Interactive site – (does require download, do at own risk) http://demonstrations.wolfram.com/SlidingAlongATautochronePath/
Waging War with Numbers
At Home: Materials: Regular deck of playing cards. To play with two players, give half of the deck to each player, instructing them to hold them face down, without looking at the cards. Both players will turn two cards over from the top of their deck and quickly calculate the sum of their own cards. The black cards represent positive numbers, and the red cards represent negative numbers. Whichever player has the highest sum gets to take all the cards that have been turned over (there will be four) and add them to their deck. The player who ends up with all the cards (or the highest number of cards) at the end is the winner. To play with four players, divide the deck into four equal parts and give one part to each player. Two players will be on a team, and each will turn over one card. They will take the sum of their card and their teammate’s card, and compare it to the sum of the cards the other team turned over. Then the team with the most cards at the end wins. This game can also be played by finding the product of the two cards, rather than the sum.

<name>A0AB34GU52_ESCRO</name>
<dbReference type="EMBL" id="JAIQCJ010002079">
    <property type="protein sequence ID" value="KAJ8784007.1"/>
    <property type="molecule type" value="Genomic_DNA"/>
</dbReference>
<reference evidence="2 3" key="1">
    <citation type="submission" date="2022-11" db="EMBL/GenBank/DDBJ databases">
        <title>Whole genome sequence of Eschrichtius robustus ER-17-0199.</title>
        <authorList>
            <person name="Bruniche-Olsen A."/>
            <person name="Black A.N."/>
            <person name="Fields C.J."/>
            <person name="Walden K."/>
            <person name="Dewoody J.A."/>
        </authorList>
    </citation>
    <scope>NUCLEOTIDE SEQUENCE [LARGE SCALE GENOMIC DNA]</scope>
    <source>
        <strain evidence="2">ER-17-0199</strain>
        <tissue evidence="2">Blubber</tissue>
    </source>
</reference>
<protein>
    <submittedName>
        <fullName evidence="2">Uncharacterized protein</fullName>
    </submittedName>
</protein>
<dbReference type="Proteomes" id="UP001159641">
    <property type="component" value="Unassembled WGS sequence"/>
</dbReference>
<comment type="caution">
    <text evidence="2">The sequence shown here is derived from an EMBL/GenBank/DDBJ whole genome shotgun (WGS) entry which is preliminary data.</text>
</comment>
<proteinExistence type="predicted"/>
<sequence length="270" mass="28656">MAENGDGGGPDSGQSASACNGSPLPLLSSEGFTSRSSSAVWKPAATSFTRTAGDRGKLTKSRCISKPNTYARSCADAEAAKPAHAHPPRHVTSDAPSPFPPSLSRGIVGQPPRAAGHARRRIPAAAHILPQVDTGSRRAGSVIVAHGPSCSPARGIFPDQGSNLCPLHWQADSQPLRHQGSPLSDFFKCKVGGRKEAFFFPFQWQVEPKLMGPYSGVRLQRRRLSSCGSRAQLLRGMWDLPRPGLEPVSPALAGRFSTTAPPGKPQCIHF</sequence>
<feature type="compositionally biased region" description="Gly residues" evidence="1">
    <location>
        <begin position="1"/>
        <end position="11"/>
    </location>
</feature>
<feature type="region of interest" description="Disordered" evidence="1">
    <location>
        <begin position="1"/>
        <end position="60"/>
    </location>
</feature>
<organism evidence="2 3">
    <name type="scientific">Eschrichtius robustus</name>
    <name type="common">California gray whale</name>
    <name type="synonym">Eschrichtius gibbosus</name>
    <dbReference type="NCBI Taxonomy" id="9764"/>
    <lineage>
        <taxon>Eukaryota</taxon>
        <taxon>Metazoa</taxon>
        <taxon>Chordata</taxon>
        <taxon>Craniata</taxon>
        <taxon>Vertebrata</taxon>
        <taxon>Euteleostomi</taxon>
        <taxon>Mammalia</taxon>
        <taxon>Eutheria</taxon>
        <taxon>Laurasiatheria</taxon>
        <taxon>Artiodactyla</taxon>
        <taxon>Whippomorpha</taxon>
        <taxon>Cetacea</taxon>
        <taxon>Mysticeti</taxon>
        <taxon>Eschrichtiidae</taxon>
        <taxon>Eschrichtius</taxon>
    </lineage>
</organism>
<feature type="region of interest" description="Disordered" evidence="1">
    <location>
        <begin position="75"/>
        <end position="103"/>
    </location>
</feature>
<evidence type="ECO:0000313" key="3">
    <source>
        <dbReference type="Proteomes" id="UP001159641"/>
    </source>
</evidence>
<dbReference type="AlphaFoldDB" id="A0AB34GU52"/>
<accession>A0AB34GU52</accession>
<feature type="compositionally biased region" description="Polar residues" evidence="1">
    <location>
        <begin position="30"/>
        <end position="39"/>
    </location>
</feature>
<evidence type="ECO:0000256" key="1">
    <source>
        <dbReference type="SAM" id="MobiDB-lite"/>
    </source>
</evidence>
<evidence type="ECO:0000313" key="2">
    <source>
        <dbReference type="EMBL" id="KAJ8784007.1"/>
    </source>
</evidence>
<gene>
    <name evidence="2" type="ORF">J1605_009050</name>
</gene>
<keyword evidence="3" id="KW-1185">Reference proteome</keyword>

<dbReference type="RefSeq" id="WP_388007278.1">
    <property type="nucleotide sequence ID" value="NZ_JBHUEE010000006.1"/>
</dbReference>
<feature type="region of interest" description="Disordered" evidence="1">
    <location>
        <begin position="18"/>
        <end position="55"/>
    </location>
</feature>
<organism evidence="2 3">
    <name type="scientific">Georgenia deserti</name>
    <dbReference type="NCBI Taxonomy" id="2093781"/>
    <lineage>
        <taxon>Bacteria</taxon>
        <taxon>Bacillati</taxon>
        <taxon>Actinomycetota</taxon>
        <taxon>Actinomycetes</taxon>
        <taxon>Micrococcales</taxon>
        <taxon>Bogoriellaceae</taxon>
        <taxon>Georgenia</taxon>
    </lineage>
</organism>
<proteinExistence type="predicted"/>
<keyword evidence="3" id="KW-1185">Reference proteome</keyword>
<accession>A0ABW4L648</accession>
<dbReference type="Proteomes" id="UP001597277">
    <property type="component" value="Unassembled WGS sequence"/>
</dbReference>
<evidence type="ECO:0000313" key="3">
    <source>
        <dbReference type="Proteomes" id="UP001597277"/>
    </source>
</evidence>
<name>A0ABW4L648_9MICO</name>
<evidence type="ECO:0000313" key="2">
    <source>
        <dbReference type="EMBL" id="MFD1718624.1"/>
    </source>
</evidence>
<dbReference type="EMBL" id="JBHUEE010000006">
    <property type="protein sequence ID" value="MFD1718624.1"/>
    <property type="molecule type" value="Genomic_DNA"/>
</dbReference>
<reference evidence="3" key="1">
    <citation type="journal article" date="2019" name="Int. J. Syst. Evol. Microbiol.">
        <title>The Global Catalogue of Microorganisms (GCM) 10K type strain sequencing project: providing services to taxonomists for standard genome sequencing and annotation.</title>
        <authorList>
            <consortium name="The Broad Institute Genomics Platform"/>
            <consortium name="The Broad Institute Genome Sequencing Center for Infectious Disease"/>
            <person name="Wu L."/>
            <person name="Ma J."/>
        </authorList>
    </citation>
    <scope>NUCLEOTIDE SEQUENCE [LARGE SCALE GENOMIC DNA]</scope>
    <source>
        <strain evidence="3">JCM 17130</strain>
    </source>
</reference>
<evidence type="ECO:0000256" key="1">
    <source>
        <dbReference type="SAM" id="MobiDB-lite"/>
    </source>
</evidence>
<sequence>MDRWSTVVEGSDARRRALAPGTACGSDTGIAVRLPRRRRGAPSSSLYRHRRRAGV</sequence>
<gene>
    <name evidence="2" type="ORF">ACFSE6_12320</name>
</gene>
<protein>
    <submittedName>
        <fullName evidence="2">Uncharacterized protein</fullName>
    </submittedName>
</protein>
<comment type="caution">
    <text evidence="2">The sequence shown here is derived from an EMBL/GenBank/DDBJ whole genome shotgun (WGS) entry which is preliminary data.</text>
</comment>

What’s learned: This activity provides practice for students who are learning to add (or multiply) using negative numbers. The more practice they have, the faster they will be able to do it. The students will notice that having a card with a large number will not help them if that card is red. This will reinforce the concept that when you go in the negative direction down the number line, the values actually get smaller instead of larger. This game also helps teach students that a positive plus a positive yields a positive, a negative plus a negative yields a negative, and when adding a positive and a negative, the sum will have the sign of the number with the largest absolute value. When using multiplication instead of addition during the game, students will get practice with the fact that a positive times a positive is positive, a negative times a negative is positive, and a positive times a negative is negative.